Search This Blog

Wednesday, January 4, 2012

What happens to children placed in care?

This is the essential question that a new UK study posed. American research previously referred to on this blog has suggested poorer life trajectories. Thus, the British study adds more to the picture. There were 431individuals who, at age 30, provided details on what had occurred in their life trajectory. The report notes that "Compared with cohort members with no public care history, a greater proportion...from public care were from poorer socio-economic background, single motherhood and were underweight at birth." There was also a larger minority representation, particularly blacks. This is not an unexpected result given the long history of poor and minority populations within child protection systems throughout the western countries.

However, for those children admitted to foster care earlier and younger, the outcomes are more favourable. Non foster care outcomes, such as residential care, are less favourable. Pre-care characteristics could not full explain the differences. One vital conclusion is the quality of staff in residential group care really does seem to matter.

Some of the key findings in this research include:

  • longer stays in care tended towards poorer outcomes;
  • placement instability was also related to poorer outcomes;
  • care systems are typically not able to offer all of the supports and roles that a family offers;
  • a single, stable and caring long term placement generally leads to better outcomes and, not surprisingly, unstable placements and frequent placement changes lead to poorer outcomes;
  • one-off placement, even short term, may have long term negative implications if that placement was a traumatic process for the child, if that admission was mishandled;
  • older age at placement is also related to poorer outcomes;
  • placement prior to age 1 did not seem to have the poorer outcomes which may challenge some of the assumptions of attachment theory according to the authors;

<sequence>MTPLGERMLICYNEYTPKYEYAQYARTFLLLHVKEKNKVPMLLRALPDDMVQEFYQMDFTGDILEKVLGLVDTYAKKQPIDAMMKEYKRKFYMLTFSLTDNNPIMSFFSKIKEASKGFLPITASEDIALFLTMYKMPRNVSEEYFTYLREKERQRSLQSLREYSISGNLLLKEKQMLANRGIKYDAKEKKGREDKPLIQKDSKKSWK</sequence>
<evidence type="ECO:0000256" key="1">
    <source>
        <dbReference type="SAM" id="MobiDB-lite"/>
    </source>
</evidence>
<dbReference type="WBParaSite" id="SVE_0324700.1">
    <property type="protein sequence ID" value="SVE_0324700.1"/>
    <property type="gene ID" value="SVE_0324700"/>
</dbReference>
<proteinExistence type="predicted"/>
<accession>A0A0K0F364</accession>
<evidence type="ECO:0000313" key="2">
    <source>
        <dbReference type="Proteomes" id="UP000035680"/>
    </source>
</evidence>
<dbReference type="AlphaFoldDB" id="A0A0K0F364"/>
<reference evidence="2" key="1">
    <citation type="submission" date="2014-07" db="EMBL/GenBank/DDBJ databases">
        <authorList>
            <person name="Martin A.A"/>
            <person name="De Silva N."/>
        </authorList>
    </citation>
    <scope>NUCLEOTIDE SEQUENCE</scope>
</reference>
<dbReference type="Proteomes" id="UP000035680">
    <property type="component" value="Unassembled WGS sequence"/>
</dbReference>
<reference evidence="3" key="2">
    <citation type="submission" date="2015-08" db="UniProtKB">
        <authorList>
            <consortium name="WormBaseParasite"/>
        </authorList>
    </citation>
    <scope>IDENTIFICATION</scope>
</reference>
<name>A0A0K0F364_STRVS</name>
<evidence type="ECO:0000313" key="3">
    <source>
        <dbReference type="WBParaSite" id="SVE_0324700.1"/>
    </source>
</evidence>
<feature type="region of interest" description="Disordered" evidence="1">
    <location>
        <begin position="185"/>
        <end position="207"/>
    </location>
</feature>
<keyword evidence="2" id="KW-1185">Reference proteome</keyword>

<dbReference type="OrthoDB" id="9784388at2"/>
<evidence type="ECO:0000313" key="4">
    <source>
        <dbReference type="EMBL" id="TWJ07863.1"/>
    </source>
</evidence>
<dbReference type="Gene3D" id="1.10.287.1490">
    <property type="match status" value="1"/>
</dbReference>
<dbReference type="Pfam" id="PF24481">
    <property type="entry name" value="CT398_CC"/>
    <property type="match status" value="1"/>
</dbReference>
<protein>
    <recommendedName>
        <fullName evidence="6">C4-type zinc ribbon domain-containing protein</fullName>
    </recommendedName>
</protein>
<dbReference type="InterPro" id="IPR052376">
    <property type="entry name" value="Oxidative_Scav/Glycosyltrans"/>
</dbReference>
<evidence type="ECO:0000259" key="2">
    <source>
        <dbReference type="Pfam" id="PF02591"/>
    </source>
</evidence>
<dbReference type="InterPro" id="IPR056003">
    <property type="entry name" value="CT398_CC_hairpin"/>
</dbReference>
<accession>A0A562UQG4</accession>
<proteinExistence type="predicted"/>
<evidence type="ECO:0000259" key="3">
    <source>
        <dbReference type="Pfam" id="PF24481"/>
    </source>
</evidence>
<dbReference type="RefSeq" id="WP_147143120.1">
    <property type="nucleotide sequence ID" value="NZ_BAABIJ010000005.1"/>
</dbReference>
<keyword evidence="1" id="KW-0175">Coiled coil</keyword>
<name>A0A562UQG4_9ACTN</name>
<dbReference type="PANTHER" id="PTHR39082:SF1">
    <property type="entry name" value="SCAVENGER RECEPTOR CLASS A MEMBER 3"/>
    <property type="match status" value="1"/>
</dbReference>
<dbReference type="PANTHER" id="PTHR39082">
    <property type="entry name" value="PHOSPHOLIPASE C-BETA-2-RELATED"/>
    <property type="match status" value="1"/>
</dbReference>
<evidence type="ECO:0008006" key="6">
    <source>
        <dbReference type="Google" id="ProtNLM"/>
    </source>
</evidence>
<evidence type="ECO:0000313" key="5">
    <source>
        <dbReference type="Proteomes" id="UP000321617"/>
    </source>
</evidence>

• Adverse events of the first year appear to be overcome-able by longer term subsequent positive events.
They also postulate that pre-placement negative events and the effects of placement may be countered by providing good support to a family such that the family environment is much improved for the child upon return. They also note that it is important to support the family changing while the child is out but also offering specific services to support the child. If, upon return home, the family life is one of continuing adversity for the child, then longer term outcomes may well continue to be poorer.

This research has real implications for clinical practice. Perhaps the most vital lessons are that the child protection system continues to be one that is most likely to serve the poor, disadvantaged and minority populations. The life circumstances of these populations are such that they are more likely to come to the attention of CPS. Society, which has the power to solve many of these complex problems seems unwilling to do so. A recent report in Canada from the National Council of Welfare presents data that tells us that a 2% increase in the goods and services tax, with proceeds targeted to poverty reduction, could provide the funds needed to eliminate poverty. It is highly improbable that this would happen. Such policy options exist but instead, we are going to see governments avoid such solutions meaning that CPS will continue to end up dealing with the implications of poverty and its related challenges.

Child protection is a clean up service, in some respects, for the problems that larger society does not wish to effectively address. Yet child protection will also face criticisms at three crucial points: when a child known to child protection dies; when a child is wrongly apprehended and when child protection remains over involved in disadvantaged populations creating an image of focusing upon them.


Dregan, A. & Guilford, M. (2011). Foster care, residential care and public care placement patterns are associated with adult life trajectories: Population-based cohort study. Social Psychiatry and Psychiatric Epidemiology, In Press. DOI 10.1007/s00127-011-0458-5.

No comments:

Post a Comment